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Incapable of doubt, incapable of faithThe majority of mankind is lazy-minded, incurious, absorbed in vanities, and tepid in emotion, and is therefore incapable of either much doubt or much faith. -- T.S. Eliot, Introduction (1931), Pascal's "Pensees"
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Problem or Mystery?A problem is something which I meet, which I find completely before me, but which I can therefore lay siege to and reduce. But a mystery is something in which I am myself involved, and it can therefore only be thought of as a sphere where the distinction between what is in me and what is before me loses its meaning and initial validity. -- Gabriel Marcel
Our Ways of Understanding"Our ways of understanding have been collective, beginning with the stories that we told each other around the fire when we lived in caves. Our ways today are still collective, including literature, history, art, music, religion, and science." - Freeman Dyson
"Referee won't blow the whistle / God is good but will he listen?" -- U2
- "When someone opposes me, he arouses my attention, not my anger. I go to meet a man who contradicts me, who instructs me. The cause of truth should be the common cause of both." -- Montaigne
- "If your anger decreases with time, you did injustice; if it increases, you suffered injustice." -- Nassim Nicholas Taleb
- "And the missionaries, they tell us we will be left behind. / Been left behind a thousand times, a thousand times." -- Arcade Fire
Wittgenstein on Kierkegaard
"Kierkegaard was by far the most profound thinker of the[nineteenth] century. Kierkegaard was a saint." - Ludwig Wittgenstein, to his friend Maurice Drury.
Read Wittgenstein and Kierkegaard: Religion, Individuality, and Philosophical Method by Charles L. Creegan free online.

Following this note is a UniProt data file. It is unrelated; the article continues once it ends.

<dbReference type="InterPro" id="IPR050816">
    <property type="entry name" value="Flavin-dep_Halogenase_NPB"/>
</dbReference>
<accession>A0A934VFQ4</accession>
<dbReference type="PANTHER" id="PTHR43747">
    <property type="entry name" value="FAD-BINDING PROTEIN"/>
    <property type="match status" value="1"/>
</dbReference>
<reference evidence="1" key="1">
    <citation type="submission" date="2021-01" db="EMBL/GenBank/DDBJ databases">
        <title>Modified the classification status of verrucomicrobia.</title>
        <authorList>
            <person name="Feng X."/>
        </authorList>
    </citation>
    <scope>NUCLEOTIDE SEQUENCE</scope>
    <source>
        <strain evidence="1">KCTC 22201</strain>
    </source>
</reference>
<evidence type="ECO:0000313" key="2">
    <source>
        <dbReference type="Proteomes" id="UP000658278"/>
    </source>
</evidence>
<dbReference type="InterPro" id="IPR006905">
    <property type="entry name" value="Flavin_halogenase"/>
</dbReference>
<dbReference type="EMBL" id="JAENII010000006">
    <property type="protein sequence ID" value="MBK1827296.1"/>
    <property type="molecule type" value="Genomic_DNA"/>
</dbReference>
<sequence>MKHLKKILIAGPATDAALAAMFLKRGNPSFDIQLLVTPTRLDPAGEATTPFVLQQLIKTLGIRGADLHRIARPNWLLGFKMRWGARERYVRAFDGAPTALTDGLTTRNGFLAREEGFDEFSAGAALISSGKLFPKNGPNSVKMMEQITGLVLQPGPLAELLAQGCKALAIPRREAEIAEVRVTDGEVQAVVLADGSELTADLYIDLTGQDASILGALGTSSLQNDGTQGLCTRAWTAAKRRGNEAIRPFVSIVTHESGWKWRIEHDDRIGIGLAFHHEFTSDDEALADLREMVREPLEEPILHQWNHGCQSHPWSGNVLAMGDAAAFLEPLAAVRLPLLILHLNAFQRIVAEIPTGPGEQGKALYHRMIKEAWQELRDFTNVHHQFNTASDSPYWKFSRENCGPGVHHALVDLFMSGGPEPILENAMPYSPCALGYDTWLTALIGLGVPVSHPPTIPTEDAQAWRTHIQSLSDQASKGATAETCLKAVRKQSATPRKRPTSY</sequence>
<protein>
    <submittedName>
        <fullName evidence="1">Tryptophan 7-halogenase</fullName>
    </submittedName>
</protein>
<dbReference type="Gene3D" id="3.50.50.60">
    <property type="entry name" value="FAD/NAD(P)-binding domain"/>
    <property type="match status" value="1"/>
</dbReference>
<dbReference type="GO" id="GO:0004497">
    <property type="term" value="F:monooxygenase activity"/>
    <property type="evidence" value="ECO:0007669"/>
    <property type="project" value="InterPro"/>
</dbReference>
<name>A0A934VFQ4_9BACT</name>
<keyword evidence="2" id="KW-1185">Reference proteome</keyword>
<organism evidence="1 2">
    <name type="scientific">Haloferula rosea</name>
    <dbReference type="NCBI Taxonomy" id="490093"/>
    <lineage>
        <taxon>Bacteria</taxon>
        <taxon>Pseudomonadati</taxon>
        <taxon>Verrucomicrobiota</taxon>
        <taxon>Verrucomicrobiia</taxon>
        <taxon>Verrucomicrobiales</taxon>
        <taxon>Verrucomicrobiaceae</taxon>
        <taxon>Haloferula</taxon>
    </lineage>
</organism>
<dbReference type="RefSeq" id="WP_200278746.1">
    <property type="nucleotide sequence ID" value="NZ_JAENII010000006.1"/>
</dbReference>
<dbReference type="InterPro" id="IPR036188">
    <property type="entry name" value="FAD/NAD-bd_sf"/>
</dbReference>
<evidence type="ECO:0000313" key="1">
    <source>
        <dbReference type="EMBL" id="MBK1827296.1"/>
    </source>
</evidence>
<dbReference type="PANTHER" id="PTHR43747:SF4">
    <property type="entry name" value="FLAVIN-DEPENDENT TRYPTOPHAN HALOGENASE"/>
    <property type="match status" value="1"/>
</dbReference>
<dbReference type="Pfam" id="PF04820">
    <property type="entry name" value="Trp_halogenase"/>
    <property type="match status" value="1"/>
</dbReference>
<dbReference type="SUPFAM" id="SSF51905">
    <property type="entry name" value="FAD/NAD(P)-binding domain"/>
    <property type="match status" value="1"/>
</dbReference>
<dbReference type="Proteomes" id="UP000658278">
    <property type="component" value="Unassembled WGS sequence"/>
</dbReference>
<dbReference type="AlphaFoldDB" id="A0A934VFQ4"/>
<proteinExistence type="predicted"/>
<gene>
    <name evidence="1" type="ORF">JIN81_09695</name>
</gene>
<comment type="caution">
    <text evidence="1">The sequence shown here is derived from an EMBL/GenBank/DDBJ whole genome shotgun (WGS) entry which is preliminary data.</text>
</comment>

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- Watch: Battle of the Hamlets with Benedict Cumberbatch, David Tennant, Prince Charles ETC April 25, 2016
- Poem of the Day: Sonnet 18: Shall I compare thee to a summer’s day? June 25, 2019Shall I compare thee to a summer’s day? Thou art more lovely and more temperate: Rough winds do shake the darling buds of May, And summer’s lease hath all too short a date; Sometime too hot the eye of heaven shines, And often is his gold complexion dimm'd; And every fair from fair sometime declines, By chance or nature’s changing course untrimm'd; […]William Shakespeare
- Poem of the Day: Sonnet 18: Shall I compare thee to a summer’s day? June 25, 2019
- Poem of the Day: Sonnet 106: When in the chronicle of wasted time June 25, 2019By William Shakespeare
- Poem of the Day: Sonnet 106: When in the chronicle of wasted time June 25, 2019
- Donald Davidson June 25, 2019[Revised entry by Jeff Malpas on June 24, 2019. Changes to: Main text, Bibliography] Donald Davidson was one of the most important philosophers of the latter half of the twentieth century and with a reception and influence that, of American philosophers, is perhaps matched only by that of W. V. O. Quine. Davidson's ideas, presented in a series of essays […]Jeff Malpas